I am not a mechanism, an assembly of various sections.
And it is not because the mechanism is working wrongly, that I am ill.
I am ill because of wounds to the soul, to the deep emotional self
and the wounds to the soul take a long, long time, only time can help
and patience, and a certain difficult repentance,
long, difficult repentance, realization of life’s mistake, and the freeing oneself
from the endless repetition of the mistake
which mankind at large has chose to sanctify.
–D. H. Lawrence
(The Rag and Bone Shop of the Heart: A Poetry Anthology edited by Robert Bly [translator], James Hillman, and Michael Meade, p.113)
D. H. Lawrence (1885-1930) was an English novelist, poet and playwright. He became disenchanted with the increasing industrialization of his times . . . including its encroachment into the realms of the soul. With his first line of the poem he adamantly protests this encroachment: “I am not a mechanism, an assembly of various sections.”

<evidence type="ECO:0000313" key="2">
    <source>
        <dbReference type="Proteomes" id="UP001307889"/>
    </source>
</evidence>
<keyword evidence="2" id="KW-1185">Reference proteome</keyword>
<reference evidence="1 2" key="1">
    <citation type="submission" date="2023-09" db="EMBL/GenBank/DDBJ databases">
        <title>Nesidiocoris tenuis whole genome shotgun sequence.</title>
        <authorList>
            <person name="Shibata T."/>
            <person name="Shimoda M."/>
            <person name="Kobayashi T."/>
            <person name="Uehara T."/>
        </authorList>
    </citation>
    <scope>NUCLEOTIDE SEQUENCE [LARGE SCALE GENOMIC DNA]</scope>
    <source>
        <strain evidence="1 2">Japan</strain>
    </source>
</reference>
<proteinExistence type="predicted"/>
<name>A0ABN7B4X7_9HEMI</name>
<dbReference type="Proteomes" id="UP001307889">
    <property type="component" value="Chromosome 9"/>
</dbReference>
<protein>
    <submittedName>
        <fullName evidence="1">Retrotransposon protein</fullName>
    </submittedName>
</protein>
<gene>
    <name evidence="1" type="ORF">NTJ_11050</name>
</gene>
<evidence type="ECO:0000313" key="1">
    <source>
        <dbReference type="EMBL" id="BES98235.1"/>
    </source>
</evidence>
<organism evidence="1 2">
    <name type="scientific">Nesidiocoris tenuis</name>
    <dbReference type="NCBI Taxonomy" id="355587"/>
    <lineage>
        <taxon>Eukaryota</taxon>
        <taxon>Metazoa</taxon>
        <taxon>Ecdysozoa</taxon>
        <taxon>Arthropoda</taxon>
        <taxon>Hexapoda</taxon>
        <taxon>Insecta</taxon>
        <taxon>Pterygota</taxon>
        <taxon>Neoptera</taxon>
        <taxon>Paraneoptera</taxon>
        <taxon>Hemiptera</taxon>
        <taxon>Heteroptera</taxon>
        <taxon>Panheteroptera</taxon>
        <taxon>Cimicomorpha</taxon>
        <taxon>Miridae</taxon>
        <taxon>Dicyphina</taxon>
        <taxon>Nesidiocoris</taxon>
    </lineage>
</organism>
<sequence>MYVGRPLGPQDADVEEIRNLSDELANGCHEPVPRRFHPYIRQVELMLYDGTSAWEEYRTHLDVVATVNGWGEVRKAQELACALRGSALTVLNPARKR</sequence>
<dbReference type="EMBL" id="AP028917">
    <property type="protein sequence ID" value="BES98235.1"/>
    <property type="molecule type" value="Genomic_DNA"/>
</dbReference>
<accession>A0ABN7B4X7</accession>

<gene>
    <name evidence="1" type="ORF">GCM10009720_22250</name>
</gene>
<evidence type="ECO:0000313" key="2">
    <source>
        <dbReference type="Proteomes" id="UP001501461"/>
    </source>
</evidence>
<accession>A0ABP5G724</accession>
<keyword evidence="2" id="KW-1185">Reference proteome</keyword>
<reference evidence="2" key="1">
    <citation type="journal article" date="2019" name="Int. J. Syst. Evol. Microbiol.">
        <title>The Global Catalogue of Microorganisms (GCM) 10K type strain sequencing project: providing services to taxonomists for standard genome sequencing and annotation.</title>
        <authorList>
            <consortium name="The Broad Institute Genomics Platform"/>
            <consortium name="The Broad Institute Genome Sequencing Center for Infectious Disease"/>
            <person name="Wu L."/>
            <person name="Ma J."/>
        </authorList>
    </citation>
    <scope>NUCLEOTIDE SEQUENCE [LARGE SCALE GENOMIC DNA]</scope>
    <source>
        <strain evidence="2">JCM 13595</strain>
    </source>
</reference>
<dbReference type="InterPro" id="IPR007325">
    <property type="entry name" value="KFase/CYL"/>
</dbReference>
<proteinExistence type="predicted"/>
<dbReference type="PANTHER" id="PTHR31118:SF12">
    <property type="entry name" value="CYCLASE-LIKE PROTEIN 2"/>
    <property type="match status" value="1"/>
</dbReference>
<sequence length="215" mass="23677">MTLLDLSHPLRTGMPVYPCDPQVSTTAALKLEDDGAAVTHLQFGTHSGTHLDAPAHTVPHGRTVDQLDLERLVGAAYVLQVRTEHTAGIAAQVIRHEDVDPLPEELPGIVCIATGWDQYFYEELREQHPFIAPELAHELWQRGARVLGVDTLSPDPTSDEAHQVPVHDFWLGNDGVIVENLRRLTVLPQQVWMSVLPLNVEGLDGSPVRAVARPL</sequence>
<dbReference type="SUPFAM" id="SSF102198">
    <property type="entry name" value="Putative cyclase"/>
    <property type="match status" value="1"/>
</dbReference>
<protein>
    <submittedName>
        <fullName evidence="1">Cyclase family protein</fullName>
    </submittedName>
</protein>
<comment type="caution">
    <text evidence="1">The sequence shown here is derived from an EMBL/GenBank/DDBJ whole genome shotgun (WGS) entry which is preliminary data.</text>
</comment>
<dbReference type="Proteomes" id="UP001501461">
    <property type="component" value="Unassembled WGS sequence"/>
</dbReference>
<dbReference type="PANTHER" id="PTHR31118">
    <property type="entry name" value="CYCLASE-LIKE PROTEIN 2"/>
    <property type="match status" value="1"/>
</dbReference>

Wounds to the Soul
Carl Jung would have agreed with Lawrence that “wounds to the soul” could result in various illnesses, especially those containing a predominantly emotional component. “I am ill because of wounds to the soul, to the deep emotional self.” I disagree with Lawrence that ”[mainly] time can help” heal soul sickness. Certainly, an established rapport with a counselor combined with a therapeutic approach that closely follows a person’s process can be of great benefit in facilitating healing.
I believe that one interpretation of what Lawrence calls “life’s mistake” is living mechanically. . . not spontaneously. His society and our present-day society both suffer “from the endless repetition of the mistake which mankind at large has chose to sanctify.” Certain societies suppress spontaneity and call this suppression a sacred task. Their slogan is ”live superficially according to our rules.”
Tears in the Earth
But the human soul has other ideas: “Tragedies, then, are not so much about personality flaws as about the depths that call up to certain men [and women] and insist that they descend” (ibid. p.96). This calling to descend into the uncharted realms of the psyche is an invitation to make a truly sacred journey. “The Mediterranean world . . . believed . . . that there is such a thing as . . . tears inside nature itself” (ibid. p.96). So if your soul hears the cry of the earth, let your tears become stair-steps down into the core of your being where healing reigns. (See “The Gift of Tears” in my article Softening the Heart).
Photo Credit: Photo by Kris Bradley at Flickr Creative Commons.